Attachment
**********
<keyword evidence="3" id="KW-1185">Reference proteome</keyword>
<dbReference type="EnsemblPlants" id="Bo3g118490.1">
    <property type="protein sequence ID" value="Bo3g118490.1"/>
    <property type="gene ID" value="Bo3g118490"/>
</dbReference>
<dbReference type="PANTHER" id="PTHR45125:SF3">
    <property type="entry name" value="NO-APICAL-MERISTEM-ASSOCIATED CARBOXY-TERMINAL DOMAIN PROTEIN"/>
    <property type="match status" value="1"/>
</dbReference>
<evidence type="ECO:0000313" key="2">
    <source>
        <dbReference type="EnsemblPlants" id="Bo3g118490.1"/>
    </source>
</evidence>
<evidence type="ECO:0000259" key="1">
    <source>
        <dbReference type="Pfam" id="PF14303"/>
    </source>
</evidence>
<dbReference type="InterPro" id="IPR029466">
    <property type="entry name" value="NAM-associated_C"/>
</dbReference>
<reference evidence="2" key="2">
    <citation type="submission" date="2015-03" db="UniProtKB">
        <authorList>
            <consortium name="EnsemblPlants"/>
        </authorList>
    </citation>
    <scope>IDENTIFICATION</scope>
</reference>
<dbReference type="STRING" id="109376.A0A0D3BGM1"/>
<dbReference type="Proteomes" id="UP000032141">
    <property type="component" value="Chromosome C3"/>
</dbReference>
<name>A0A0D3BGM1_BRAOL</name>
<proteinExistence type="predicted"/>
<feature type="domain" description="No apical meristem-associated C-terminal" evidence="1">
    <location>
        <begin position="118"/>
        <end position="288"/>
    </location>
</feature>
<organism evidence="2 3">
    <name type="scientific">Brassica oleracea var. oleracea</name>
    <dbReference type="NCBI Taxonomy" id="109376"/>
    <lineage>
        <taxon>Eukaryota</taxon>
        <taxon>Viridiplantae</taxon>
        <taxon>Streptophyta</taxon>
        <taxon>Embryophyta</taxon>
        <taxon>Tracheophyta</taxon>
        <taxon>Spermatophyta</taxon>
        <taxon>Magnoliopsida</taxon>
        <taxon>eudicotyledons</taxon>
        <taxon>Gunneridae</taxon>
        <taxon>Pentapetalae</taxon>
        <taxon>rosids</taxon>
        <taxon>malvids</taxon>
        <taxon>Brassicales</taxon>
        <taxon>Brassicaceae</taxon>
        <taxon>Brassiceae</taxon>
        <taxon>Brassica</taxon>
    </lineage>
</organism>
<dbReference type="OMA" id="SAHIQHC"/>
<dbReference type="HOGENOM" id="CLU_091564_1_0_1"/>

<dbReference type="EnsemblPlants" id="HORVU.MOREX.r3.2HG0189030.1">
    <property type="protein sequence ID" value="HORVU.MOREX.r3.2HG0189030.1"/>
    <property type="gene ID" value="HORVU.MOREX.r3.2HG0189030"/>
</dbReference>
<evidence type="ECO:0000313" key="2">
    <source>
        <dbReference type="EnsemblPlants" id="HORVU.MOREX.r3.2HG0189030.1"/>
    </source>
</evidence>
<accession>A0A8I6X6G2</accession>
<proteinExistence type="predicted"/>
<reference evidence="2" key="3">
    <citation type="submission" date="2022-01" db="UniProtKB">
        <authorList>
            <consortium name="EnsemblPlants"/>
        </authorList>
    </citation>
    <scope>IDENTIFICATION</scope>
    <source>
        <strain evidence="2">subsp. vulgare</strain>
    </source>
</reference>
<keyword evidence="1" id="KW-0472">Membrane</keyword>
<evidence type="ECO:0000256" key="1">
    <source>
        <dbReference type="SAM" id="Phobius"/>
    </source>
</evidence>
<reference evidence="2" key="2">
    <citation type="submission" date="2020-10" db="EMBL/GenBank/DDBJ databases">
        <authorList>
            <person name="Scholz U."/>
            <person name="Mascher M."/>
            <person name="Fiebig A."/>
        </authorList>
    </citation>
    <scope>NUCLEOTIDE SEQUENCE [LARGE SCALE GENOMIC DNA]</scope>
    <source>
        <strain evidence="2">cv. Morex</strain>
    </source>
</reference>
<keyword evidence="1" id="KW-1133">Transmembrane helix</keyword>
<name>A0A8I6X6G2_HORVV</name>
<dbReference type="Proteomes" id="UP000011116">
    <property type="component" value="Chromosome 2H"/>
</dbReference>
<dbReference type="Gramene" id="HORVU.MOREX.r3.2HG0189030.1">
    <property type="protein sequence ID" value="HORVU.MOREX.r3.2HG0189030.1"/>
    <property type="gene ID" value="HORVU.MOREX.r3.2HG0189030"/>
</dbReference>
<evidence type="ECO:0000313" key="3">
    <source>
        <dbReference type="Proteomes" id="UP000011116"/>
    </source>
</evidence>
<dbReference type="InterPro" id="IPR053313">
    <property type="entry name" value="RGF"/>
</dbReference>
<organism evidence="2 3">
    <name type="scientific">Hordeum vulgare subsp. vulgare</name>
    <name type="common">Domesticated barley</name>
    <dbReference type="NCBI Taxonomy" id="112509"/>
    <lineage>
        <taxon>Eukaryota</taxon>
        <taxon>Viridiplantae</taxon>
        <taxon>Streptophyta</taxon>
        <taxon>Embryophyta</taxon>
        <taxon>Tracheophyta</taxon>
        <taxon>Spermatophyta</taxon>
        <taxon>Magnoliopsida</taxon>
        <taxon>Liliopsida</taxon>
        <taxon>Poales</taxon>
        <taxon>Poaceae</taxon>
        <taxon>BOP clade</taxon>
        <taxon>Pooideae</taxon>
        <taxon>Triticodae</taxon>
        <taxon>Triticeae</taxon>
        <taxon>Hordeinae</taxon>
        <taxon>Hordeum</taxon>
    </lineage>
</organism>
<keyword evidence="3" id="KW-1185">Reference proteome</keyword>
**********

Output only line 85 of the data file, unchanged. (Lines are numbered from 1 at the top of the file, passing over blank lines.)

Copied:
    <source>